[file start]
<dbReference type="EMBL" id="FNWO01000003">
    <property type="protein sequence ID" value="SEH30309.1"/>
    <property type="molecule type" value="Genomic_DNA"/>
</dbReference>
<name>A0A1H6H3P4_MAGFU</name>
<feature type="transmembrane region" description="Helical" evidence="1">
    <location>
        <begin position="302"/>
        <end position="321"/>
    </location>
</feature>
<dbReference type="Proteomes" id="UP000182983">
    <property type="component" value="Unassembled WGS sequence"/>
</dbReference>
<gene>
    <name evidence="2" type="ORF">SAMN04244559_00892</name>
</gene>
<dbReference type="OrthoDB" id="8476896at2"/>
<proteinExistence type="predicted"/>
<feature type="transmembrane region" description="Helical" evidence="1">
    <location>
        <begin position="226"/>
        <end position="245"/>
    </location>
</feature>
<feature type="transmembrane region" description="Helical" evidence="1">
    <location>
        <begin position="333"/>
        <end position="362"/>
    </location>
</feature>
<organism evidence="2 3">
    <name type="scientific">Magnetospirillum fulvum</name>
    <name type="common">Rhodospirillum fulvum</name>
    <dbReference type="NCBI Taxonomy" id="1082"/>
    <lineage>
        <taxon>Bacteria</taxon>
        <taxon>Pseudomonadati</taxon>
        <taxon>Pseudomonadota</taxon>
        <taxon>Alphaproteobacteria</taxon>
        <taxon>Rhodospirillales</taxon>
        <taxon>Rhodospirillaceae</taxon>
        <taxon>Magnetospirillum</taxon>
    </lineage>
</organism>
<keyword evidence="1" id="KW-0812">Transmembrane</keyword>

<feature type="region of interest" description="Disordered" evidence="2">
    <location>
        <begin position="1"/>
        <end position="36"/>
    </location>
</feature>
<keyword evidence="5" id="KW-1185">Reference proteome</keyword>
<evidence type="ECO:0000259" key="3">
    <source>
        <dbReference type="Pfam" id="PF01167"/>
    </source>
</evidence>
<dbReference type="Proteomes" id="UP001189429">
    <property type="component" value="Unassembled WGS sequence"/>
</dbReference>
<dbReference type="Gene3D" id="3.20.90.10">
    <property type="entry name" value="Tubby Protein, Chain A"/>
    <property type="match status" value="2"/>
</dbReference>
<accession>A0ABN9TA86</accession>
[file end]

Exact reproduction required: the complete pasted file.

<dbReference type="EMBL" id="FNWO01000003">
    <property type="protein sequence ID" value="SEH30309.1"/>
    <property type="molecule type" value="Genomic_DNA"/>
</dbReference>
<name>A0A1H6H3P4_MAGFU</name>
<feature type="transmembrane region" description="Helical" evidence="1">
    <location>
        <begin position="302"/>
        <end position="321"/>
    </location>
</feature>
<dbReference type="Proteomes" id="UP000182983">
    <property type="component" value="Unassembled WGS sequence"/>
</dbReference>
<gene>
    <name evidence="2" type="ORF">SAMN04244559_00892</name>
</gene>
<dbReference type="OrthoDB" id="8476896at2"/>
<proteinExistence type="predicted"/>
<feature type="transmembrane region" description="Helical" evidence="1">
    <location>
        <begin position="226"/>
        <end position="245"/>
    </location>
</feature>
<feature type="transmembrane region" description="Helical" evidence="1">
    <location>
        <begin position="333"/>
        <end position="362"/>
    </location>
</feature>
<organism evidence="2 3">
    <name type="scientific">Magnetospirillum fulvum</name>
    <name type="common">Rhodospirillum fulvum</name>
    <dbReference type="NCBI Taxonomy" id="1082"/>
    <lineage>
        <taxon>Bacteria</taxon>
        <taxon>Pseudomonadati</taxon>
        <taxon>Pseudomonadota</taxon>
        <taxon>Alphaproteobacteria</taxon>
        <taxon>Rhodospirillales</taxon>
        <taxon>Rhodospirillaceae</taxon>
        <taxon>Magnetospirillum</taxon>
    </lineage>
</organism>
<keyword evidence="1" id="KW-0812">Transmembrane</keyword>

<feature type="region of interest" description="Disordered" evidence="2">
    <location>
        <begin position="1"/>
        <end position="36"/>
    </location>
</feature>
<keyword evidence="5" id="KW-1185">Reference proteome</keyword>
<evidence type="ECO:0000259" key="3">
    <source>
        <dbReference type="Pfam" id="PF01167"/>
    </source>
</evidence>
<dbReference type="Proteomes" id="UP001189429">
    <property type="component" value="Unassembled WGS sequence"/>
</dbReference>
<dbReference type="Gene3D" id="3.20.90.10">
    <property type="entry name" value="Tubby Protein, Chain A"/>
    <property type="match status" value="2"/>
</dbReference>
<accession>A0ABN9TA86</accession>